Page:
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In re Bloom

New Jersey Supreme Court


Decided: January 24, 1972.

IN THE MATTER OF HARRY BLOOM, AN ATTORNEY AT LAW

For reprimand: Chief Justice Weintraub and Justices Francis, Proctor, Hall, Schettino and Mountain. Opposed: None.

Per Curiam

[60 NJ Page 113]

A complaint by Michael Kowal was filed with the Hudson County Ethics Committee charging respondent Harry Bloom, an attorney at law of this State, with falsely representing to Kowal that he had instituted an action for damages in Kowal's behalf.

Respondent was retained to represent Kowal in the Municipal Court with respect to assault and battery charges made by and against Kowal arising out of a fight with one Caiola. Respondent also was retained by Kowal to prosecute a civil action against Caiola for damages. Respondent was paid $500. Part of this payment was for services in connection with the Municipal Court proceedings and the remainder was to be a retainer for the contemplated civil action.

[60 NJ Page 114]

Both cases in the Municipal Court were either dismissed or withdrawn with the consent of the parties. It was understood that a civil action against Caiola would be instituted by the respondent on behalf of Kowal. However, no such action was ever started by the respondent. Inquiries about the status of Kowal's action were made by Kowal or his wife after the expiration of the time prescribed by the statute of limitations for bringing the action. They were told by the respondent that he had instituted suit and the case would be scheduled for trial in due time. The respondent showed Mrs. Kowal a list of docket numbers, informing her that a number near the bottom of the list was the number of her husband's case. Respondent wrote the number on a piece of paper and gave it to Mrs. Kowal. Subsequently, the Kowals discovered that no civil action had been instituted. They then complained to the Hudson County Ethics Committee.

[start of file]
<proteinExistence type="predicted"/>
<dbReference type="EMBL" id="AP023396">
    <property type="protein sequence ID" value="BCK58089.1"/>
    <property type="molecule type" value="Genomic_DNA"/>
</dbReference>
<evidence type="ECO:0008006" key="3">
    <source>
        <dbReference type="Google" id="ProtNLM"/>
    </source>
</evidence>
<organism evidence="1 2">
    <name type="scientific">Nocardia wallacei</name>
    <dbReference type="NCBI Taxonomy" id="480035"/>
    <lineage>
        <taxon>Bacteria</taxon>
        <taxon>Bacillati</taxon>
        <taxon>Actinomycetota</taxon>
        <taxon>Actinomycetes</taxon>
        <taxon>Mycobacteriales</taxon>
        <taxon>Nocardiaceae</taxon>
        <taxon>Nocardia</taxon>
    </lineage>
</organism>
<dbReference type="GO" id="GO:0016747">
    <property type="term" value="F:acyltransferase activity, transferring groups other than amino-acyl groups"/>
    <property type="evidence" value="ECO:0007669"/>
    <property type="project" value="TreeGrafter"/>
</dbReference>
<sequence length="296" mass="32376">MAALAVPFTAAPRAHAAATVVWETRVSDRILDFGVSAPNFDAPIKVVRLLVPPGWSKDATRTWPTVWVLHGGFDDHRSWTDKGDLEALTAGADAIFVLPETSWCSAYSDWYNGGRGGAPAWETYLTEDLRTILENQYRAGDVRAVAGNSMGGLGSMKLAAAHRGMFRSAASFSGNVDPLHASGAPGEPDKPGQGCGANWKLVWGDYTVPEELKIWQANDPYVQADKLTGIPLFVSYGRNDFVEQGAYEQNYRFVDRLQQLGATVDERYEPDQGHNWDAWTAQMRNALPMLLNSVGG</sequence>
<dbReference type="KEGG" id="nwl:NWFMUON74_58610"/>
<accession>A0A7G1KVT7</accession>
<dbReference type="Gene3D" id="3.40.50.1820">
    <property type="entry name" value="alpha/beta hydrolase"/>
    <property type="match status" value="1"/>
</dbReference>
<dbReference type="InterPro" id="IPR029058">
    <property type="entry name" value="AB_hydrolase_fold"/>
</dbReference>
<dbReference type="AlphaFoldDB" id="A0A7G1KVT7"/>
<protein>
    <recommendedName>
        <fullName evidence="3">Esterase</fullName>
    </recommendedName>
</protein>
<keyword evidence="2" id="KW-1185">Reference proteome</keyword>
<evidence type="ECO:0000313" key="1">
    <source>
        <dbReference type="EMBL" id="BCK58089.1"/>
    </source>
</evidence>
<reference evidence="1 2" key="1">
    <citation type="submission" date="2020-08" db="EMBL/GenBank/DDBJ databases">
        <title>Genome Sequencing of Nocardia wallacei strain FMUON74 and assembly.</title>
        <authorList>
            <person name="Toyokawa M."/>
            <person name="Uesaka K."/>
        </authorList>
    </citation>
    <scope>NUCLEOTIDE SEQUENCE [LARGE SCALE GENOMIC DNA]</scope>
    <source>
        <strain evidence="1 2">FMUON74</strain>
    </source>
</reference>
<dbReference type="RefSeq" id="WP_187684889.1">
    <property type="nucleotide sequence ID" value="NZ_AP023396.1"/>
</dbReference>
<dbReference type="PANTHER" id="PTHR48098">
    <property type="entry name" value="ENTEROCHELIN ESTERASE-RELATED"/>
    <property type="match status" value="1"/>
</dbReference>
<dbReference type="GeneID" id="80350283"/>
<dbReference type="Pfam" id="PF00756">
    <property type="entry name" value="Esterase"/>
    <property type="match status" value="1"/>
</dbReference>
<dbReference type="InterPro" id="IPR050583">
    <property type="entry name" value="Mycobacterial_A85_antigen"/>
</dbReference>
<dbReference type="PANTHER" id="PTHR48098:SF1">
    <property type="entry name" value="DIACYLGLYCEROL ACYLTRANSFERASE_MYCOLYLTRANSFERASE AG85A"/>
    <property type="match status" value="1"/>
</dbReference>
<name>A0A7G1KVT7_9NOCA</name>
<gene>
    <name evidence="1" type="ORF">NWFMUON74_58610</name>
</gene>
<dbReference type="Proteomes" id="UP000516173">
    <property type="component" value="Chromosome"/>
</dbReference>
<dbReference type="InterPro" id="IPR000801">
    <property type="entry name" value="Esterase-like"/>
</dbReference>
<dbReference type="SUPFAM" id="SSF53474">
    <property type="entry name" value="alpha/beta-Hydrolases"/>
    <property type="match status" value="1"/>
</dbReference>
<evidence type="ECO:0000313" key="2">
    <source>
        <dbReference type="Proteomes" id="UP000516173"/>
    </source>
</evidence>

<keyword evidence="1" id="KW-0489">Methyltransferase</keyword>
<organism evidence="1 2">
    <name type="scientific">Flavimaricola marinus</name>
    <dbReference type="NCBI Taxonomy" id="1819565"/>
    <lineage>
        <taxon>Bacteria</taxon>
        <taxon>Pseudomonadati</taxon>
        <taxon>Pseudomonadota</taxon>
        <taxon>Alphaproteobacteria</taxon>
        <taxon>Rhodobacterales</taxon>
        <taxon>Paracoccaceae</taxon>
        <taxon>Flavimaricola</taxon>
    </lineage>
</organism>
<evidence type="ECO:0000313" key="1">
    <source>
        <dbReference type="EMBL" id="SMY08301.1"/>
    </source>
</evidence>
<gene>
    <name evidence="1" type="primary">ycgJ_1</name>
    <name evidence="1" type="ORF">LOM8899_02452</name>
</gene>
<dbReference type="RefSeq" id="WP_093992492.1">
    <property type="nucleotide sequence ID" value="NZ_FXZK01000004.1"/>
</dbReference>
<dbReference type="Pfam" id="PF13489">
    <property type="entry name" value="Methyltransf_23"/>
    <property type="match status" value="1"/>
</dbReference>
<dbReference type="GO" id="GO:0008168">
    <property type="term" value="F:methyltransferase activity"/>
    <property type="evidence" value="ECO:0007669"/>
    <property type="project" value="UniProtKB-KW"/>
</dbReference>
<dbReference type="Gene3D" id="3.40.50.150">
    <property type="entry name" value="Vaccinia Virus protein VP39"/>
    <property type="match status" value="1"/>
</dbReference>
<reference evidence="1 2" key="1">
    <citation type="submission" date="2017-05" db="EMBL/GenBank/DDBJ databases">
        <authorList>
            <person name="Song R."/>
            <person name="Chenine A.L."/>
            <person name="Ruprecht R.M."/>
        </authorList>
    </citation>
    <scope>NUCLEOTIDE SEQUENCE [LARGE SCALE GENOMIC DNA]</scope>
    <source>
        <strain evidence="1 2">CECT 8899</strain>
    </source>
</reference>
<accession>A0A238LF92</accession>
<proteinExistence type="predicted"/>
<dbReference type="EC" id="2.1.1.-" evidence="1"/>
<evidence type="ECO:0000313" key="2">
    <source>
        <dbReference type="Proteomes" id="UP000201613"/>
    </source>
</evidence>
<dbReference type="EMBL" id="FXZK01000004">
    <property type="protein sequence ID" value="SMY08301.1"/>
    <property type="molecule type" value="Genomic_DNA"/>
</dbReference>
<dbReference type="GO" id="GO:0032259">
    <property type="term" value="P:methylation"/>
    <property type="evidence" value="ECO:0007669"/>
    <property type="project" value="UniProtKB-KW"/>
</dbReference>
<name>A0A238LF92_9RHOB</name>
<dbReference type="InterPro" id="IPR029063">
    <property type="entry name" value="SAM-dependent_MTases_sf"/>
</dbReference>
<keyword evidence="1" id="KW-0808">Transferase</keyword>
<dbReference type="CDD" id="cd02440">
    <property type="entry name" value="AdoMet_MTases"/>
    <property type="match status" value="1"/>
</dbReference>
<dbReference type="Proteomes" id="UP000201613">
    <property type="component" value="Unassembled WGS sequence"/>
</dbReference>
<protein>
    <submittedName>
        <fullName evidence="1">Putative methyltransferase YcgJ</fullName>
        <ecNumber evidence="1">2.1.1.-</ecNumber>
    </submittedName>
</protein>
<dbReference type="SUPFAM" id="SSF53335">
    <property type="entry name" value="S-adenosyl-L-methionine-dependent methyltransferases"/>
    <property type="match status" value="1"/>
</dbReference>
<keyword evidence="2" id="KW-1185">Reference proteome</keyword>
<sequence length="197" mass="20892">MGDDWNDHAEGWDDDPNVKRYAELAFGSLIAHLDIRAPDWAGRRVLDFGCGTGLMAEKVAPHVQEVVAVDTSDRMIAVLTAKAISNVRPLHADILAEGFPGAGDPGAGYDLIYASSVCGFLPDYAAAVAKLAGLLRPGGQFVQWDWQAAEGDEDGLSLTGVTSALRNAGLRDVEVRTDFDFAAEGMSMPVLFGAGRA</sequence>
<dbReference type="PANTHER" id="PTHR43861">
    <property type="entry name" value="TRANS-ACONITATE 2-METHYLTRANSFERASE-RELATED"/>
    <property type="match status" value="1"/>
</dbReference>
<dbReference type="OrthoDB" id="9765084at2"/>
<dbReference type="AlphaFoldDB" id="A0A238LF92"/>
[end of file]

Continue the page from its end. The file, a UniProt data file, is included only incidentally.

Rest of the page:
Respondent states that he inadvertently failed to file a complaint and was not aware of this failure until after the statute of limitations had run. After Kowal complained to the Ethics Committee, the respondent offered a sum to compensate him for his loss. The offer was not accepted.

Both in his answer to the complaint and at the hearing before the Ethics Committee respondent admitted that the facts were as set forth above.

The respondent's conduct was inexcusable and unethical in that he knowingly misrepresented the facts to his client. See DR 1-102(A)(4). However, we are informed by the Committee that the respondent has been a member of the bar for 33 years, and that his reputation has been good. He has been active in civic affairs in his community. Before the Committee and before us, he recognized that his conduct was wrong. From our reading of the record and respondent's demeanor before us, we think that his conduct will not again fall below the standards of our profession. Under these circumstances, respondent should be reprimanded. We do not believe more severe discipline is necessary.

[60 NJ Page 115]

The respondent is hereby reprimanded for his conduct.*fn*


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